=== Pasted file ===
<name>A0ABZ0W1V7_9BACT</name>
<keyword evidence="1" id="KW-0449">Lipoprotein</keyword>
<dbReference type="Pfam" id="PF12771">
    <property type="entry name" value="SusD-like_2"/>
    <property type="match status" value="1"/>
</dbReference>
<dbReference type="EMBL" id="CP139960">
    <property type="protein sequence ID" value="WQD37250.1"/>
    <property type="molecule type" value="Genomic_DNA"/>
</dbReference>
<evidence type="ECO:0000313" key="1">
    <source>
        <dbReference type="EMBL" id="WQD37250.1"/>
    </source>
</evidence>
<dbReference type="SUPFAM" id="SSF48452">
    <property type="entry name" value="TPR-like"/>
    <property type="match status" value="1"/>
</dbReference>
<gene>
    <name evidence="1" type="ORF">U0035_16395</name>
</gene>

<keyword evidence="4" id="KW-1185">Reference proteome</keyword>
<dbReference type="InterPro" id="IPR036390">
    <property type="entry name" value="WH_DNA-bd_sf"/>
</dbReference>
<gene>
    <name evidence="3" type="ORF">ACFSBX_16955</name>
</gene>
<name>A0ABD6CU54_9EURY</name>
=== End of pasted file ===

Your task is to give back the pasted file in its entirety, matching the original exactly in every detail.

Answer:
<name>A0ABZ0W1V7_9BACT</name>
<keyword evidence="1" id="KW-0449">Lipoprotein</keyword>
<dbReference type="Pfam" id="PF12771">
    <property type="entry name" value="SusD-like_2"/>
    <property type="match status" value="1"/>
</dbReference>
<dbReference type="EMBL" id="CP139960">
    <property type="protein sequence ID" value="WQD37250.1"/>
    <property type="molecule type" value="Genomic_DNA"/>
</dbReference>
<evidence type="ECO:0000313" key="1">
    <source>
        <dbReference type="EMBL" id="WQD37250.1"/>
    </source>
</evidence>
<dbReference type="SUPFAM" id="SSF48452">
    <property type="entry name" value="TPR-like"/>
    <property type="match status" value="1"/>
</dbReference>
<gene>
    <name evidence="1" type="ORF">U0035_16395</name>
</gene>

<keyword evidence="4" id="KW-1185">Reference proteome</keyword>
<dbReference type="InterPro" id="IPR036390">
    <property type="entry name" value="WH_DNA-bd_sf"/>
</dbReference>
<gene>
    <name evidence="3" type="ORF">ACFSBX_16955</name>
</gene>
<name>A0ABD6CU54_9EURY</name>